A Fulton County Superior Court judge has dismissed a GCO member’s case for a declaratory judgment that HB 826 allows GWL holders to carry in schools. In the order, however, the judge agreed that the member has the better argument on the merits, and that HB 826 and HB 60 are not irreconcilably conflicted. The order may be found here.
GeorgiaCarry.Org is Georgia's No-compromise
Voice For Gun Owners.
The Second Amendment to the Bill of Rights doesn't just apply in certain locations or to special people favored by the government. The right of the people to keep and bear arms applies everywhere and to all of us without qualification. "Shall not be infringed" means SHALL NOT BE INFRINGED.
Prior to July 1, 2008, the State of Georgia had many restrictions on where and how a law abiding citizen could carry a firearm. Coupled with a law so vaguely and poorly written that determining where one could legally carry was extremely difficult, many citizens never bothered to obtain a Georgia Firearm License to exercise their rights.
GeorgiaCarry.Org was incorporated on February 9, 2007 and from the beginning, we have fought against the powerful interests who seek to burden the exercise of our second amendment rights. Our first action was to sue Georgia's Probate Judges to force them to follow the law. We sued them to force them to issue license within a certain time frame as opposed to issuing them when they so desired. We also took them to court to remove their requirement of applicants to supply their Social Security numbers and employment information in order to obtain a license. Next, we took on Cities and Counties to force them to repeal their local gun bans, in violation of Georgia's Preemption Law (OCGA 16-11-173).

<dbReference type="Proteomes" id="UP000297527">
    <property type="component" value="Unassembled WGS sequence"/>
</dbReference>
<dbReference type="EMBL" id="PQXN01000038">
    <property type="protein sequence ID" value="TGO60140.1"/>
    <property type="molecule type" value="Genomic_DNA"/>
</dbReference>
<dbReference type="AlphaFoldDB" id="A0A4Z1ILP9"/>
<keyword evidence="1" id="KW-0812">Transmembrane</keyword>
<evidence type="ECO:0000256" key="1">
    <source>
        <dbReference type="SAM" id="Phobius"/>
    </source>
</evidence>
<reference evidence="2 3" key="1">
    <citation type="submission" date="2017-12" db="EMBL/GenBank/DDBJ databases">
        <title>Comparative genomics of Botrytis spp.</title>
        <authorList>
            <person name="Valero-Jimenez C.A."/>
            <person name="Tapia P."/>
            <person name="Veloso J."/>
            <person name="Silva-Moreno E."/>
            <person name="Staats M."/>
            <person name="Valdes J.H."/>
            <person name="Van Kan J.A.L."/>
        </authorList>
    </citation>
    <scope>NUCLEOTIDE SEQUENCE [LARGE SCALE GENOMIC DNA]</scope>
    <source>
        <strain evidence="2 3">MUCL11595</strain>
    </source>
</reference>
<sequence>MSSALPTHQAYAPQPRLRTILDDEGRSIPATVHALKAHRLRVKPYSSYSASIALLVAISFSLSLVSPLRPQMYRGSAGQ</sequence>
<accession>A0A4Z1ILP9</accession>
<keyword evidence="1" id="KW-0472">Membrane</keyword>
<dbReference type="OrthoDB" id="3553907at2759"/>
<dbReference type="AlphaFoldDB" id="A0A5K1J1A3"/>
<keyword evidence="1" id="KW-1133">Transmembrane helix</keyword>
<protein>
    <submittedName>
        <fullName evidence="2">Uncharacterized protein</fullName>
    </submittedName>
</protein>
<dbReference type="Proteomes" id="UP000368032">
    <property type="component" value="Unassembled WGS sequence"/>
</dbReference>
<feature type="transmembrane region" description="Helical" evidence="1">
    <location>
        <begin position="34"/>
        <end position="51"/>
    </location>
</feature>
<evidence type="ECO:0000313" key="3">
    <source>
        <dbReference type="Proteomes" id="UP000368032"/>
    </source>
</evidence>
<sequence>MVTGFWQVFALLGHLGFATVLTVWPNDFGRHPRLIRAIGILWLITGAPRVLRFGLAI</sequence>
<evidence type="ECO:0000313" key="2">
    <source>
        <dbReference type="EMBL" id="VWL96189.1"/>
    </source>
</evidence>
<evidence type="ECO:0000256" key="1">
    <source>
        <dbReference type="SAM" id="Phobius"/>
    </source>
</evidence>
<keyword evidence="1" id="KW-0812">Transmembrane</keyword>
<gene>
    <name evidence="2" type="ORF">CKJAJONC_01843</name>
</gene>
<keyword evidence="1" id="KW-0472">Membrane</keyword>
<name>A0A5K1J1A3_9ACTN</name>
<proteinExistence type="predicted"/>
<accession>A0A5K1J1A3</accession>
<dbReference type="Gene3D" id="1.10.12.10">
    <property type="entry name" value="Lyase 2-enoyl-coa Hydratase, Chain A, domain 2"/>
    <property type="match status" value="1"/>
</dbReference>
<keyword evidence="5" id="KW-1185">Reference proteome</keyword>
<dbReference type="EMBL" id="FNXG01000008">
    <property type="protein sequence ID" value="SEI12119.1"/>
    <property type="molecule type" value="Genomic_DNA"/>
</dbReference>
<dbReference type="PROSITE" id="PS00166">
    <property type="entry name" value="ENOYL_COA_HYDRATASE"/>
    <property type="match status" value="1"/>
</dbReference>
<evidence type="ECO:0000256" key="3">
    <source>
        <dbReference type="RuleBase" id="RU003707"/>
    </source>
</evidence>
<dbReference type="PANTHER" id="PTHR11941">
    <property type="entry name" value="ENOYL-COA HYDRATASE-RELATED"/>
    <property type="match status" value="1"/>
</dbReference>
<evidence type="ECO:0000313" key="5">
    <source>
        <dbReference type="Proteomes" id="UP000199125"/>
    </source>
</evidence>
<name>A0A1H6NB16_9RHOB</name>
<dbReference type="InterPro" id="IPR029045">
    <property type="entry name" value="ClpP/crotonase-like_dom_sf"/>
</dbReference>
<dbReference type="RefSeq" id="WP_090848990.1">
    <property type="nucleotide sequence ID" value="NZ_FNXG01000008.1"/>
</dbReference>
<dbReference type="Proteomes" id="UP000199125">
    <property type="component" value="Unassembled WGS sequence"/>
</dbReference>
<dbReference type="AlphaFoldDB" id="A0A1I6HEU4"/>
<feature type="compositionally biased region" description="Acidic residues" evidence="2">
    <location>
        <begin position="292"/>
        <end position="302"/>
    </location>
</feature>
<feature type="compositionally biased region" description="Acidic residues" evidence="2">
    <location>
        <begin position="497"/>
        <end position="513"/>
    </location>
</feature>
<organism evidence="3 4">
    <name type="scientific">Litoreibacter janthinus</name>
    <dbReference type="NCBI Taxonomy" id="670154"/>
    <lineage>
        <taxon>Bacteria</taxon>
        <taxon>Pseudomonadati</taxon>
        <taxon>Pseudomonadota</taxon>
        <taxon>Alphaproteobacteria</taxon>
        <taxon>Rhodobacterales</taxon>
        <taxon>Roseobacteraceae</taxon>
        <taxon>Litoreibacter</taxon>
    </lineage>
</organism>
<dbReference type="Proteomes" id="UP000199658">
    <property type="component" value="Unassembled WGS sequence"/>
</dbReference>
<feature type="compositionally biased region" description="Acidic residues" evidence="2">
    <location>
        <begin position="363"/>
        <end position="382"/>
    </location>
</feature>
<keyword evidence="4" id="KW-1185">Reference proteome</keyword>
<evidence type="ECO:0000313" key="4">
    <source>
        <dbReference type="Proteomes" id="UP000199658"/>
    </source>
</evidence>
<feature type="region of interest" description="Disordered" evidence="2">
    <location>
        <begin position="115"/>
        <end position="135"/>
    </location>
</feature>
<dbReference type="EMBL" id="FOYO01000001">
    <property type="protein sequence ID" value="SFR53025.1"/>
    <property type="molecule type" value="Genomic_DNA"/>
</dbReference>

Working with Georgia State Senator John Douglas (R17) and State Rep. Tim Bearden (R68) in 2008, we began the process of expanding the number of places Firearms Licensees can carry, including restaurants that serve alcohol, public transit and parks. GCO filed an Amicus Brief in the Heller v. DC court case documenting the racist origins and intent of gun control.